Researchers from Google's 'Project Zero' have disclosed five of six security bugs within iOS that could have allowed an attacker to affect a target user's device via iMessage, issues that Apple has patched in its recent iOS 12.4 update.
In early July, Google Project Zero released details of an iMessage bug that could effectively brick an iPhone and force users to wipe and restore their devices, one that was patched in iOS 12.3. The team have since revealed a number of other bugs that also affect iMessage, but with different results.
The six bugs are described as "interactionless," reports ZDNet, in that all a user has to do is to open and view the contents of a malformed message. In the case of four of the bugs, the message could allow for malicious code to be run on a target device, while two others can enable an attacker to leak data from memory and to read files from the remote device.
Under Google Project Zero's operating procedure, the team publicly discloses bugs 90 days of their discovery, giving developers an opportunity to fix the issue in a software update, or after it has been determined a patch has been successfully applied. Apple's iOS 12.4 update includes patches that fixes five of the six bugs, but the sixth has been held back from being publicized as it was not completely patched out.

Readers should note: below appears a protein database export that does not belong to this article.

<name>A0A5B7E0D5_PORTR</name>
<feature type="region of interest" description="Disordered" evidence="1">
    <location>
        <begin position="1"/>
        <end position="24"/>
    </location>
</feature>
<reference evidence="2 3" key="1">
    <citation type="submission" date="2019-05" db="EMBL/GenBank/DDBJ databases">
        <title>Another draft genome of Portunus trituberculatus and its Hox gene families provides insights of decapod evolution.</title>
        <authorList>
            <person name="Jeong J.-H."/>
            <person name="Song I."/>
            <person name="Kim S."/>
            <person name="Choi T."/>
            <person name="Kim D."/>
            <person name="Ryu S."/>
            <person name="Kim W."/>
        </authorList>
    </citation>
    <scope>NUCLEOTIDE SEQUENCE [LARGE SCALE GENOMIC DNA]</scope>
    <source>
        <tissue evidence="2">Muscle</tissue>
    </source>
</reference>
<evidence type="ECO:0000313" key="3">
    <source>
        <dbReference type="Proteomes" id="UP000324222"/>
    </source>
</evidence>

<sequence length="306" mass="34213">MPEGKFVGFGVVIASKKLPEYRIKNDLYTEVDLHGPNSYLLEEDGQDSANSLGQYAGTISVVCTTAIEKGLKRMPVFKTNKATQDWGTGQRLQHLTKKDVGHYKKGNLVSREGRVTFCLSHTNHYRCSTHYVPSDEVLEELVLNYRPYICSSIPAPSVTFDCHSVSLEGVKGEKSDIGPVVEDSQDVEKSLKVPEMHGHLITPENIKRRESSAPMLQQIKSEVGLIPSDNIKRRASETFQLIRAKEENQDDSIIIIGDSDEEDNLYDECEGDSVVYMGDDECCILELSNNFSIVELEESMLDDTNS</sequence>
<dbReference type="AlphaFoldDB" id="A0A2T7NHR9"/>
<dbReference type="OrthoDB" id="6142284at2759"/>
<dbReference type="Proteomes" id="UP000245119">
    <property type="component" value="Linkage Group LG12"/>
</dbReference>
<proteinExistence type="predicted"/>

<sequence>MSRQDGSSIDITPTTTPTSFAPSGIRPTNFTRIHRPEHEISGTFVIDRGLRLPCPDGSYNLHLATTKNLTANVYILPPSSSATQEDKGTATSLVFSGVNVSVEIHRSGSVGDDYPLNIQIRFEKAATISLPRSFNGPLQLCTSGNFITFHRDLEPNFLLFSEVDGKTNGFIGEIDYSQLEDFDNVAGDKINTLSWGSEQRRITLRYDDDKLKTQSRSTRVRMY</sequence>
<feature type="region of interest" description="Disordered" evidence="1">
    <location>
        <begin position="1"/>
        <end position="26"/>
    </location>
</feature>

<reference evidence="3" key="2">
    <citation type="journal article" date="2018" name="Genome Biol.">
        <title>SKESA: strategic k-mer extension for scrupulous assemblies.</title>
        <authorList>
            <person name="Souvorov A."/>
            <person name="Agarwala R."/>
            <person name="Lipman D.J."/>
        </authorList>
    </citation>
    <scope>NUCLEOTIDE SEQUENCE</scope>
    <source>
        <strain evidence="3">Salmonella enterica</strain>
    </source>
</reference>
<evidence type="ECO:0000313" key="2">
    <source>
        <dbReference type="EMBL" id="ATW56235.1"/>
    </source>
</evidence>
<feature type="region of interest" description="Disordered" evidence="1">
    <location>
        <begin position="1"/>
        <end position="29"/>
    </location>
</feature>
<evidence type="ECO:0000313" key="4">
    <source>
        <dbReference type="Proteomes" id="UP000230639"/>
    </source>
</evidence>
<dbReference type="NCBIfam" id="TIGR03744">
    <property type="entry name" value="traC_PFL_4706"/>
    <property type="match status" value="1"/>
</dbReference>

The bugs were discovered by Natalie Silvanovich and Samuel Gross. The released bugs are identified as CVE-2019-8647, CVE-2019-8660, CVE-2019-8662, CVE-2019-8624, and CVE-2019-8646, while CVE-2019-8641 is currently withheld from view.
In each case, the researchers have provided technical details of how each bug functions, as well as proof-of-concept code that would work on pre-iOS 12.4 versions.
It has been estimated that, if they were to have been found privately and sold on the black market, each bug could have been worth in excess of $1 million, and in some cases, even as much as $4 million apiece.
Google's Project Zero is an effort by the search company to discover and alert software developers and device vendors of security issues in their products. Despite Google's association with Android, the project also examines other operating systems, including iOS, and has resulted in the discovery of issues in iOS' apps.
The team has also reported issues in macOS, including one where an insecure implementation of XNU's copy-on-write behavior allowing data to be written to an on-disk file without the virtual management subsystem being aware of changes, something considered by the team to be a "high severity" risk at the time.
Silvanovich will be presenting details of the findings at the Black Hat security conference next week, in a presentation about remote and interationless iPhone vulnerabilities. The talk will apparently discuss the "potential for vulnerabilities in SMS, MMS, Visual Voicemail, iMessage, and Mail," and explains how to set up tooling to test the components.